Author Topic: [FAQ] Where are my rhyolite-MELTS output files?  (Read 2568 times)

Paula

  • Administrator
  • Hero Member
  • *****
  • Posts: 467
    • View Profile
    • My GPS Division profile
[FAQ] Where are my rhyolite-MELTS output files?
« on: November 25, 2017, 09:13:19 am »
We often get messages that go something like this:
Quote
I used the downloaded rhyolite-MELTS. I was able to input a composition, save it to a .melts file in MyFolder, and run the calculation successfully. The program said that the output had been recorded to melts.out but it is not in MyFolder and not in the folder where Melts-rhyolite-public is. I cannot find melts.out or any other output files in Finder either.

The problem is probably that the user double-clicked the Melts-rhyolite-public executable to open it. On *nix if the Melts-rhyolite-public file is double-clicked, the behaviour will be as expected i.e. it will open in the folder where it is located (though on Linux there may be other issues with double-clicking). On Mac it will always open in your home space (i.e. /Users/your_username). Furthermore, by default Finder does not have the user's home space listed in the Sidebar. So, unless you use Spotlight to search for melts.out, you are unlikely to find the rhyolite-MELTS output files by browsing in Finder.

A better approach is to open the Terminal program. Navigate to the folder where the Melts-rhyolite-public is located, using 'cd path_to_MELTS' (cd = 'change directory'). Then type './Melts-rhyolite-public'. This way rhyolite-MELTS will always open in the path_to_MELTS folder. When you open one of the .melts file input/output dialogues it will start in path_to_MELTS, and the melts.out and the .tbl output will be written to path_to_MELTS (you don't get any choice about this location).

Whilst it is an improvement on double-clicking the Melts-rhyolite-public executable, always running rhyolite-MELTS in the same place can also be problematic. You need to explicitly move all the .tbl files out of the folder between rhyolite-MELTS runs. Otherwise, if the phase assemblage differs between run 1 and run 2, melts.out and all the .tbl files for phases in run 2 will be overwritten but any other .tbl files from run 1 will still be hanging around. If you use the Combine tbl function from MELTS for Excel you will get a mixture of results from both runs.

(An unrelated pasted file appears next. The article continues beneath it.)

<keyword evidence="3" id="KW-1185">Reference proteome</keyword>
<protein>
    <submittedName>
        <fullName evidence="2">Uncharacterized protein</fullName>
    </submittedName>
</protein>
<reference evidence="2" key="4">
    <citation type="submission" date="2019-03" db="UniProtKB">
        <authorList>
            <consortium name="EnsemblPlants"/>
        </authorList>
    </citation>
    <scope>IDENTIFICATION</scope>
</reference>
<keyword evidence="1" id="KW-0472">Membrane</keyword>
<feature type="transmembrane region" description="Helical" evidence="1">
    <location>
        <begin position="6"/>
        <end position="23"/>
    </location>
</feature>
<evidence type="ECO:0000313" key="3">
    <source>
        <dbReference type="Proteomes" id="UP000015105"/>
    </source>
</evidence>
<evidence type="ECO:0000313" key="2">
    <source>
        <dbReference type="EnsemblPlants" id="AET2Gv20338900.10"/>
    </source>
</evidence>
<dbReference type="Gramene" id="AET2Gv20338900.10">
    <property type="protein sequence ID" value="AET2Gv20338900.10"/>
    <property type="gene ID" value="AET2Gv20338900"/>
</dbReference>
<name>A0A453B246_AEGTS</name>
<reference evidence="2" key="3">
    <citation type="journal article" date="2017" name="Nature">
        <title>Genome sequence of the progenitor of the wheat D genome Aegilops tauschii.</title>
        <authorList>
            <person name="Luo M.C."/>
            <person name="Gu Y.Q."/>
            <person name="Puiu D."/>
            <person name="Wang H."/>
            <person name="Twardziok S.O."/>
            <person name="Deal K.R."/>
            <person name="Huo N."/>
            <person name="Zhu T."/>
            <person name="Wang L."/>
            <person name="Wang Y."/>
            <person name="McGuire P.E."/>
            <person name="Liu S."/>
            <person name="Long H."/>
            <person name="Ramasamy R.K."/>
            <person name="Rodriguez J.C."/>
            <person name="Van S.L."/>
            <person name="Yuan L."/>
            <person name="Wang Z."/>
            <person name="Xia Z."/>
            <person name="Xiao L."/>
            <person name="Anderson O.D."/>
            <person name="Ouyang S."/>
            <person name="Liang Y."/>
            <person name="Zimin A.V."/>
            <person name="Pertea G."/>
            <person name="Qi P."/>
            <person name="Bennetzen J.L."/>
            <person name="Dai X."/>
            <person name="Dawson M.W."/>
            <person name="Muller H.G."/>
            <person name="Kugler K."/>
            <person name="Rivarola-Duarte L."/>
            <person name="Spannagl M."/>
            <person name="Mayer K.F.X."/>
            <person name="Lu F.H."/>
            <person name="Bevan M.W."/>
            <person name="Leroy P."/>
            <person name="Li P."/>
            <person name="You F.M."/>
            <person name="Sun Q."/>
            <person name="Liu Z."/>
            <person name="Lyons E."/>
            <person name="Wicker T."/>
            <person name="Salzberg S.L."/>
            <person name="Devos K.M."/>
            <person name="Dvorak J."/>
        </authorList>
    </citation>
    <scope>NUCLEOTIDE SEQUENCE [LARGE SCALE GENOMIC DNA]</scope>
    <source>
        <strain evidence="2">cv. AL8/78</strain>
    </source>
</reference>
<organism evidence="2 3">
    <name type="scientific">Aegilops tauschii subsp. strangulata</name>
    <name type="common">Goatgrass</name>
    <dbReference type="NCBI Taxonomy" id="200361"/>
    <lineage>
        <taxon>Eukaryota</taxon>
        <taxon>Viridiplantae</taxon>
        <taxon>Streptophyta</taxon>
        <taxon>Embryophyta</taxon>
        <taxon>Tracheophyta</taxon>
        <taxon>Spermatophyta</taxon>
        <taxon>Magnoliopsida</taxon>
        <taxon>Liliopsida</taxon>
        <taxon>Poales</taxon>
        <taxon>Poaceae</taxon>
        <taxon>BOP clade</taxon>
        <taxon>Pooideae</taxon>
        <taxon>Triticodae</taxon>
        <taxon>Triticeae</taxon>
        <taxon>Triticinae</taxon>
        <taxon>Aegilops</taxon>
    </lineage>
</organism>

Better is to make sure Melts-rhyolite-public, or a link to it, is in your Path. That way can make a new folder for the current run's output, and open rhyolite-MELTS in it the (empty) folder via Terminal. If you have worked through the Rhyolite-MELTS error: "Illegal Instruction: 4" or "Segmentation fault: 11" fix, or have installed alphaMELTS you have almost everything ready. Otherwise, see the How to edit .profile (or .bash_profile) section below.

If you have not installed alphaMELTS then open Terminal, if it is not already open, and type the following:
Quote
mkdir ~/bin
If you have installed alphaMELTS, but you did not use the default location for the links_folder (i.e. '~/bin') then substitute links_folder for 'bin' in the following.

You can either put the Melts-rhyolite-public executable in the 'bin' folder or you can put it elsewhere and make a link to it (similar to an 'alias', or 'shortcut' on Windows). Don't do both of these things though, as it is possible on Mac to overwrite a file with a link to itself! To make a link to the Melts-rhyolite-public executable when it is located in, say, the 'Documents' folder type this in Terminal:
Quote
cd ~/bin
... you need to navigate to where the link it going to be, not where the Melts-rhyolite-public executable is
ln -sf ../Documents/Melts-rhyolite-public Melts-rhyolite
... note that '..' means up one directory level
I use 'Melts-rhyolite' as the name for the link, to distinguish it from the file that it is pointing to (and to help avoid accidental overwriting). If you want the link to be called 'Melts-rhyolite-public' then replace 'Melts-rhyolite' with '.', or put your own name for the link. 'ln' stands for 'link'; '-s' is for 'symbolic', so if you delete the link you do not delete the original file (much like Windows shortcuts); '-f' is for 'force', which makes no difference at this point but if the location of the target executable changes (e.g. a newer version of the rholite-MELTS GUI become available or you move the Melts-rhyolite-public file for some reason) then this is required to overwrite the original link.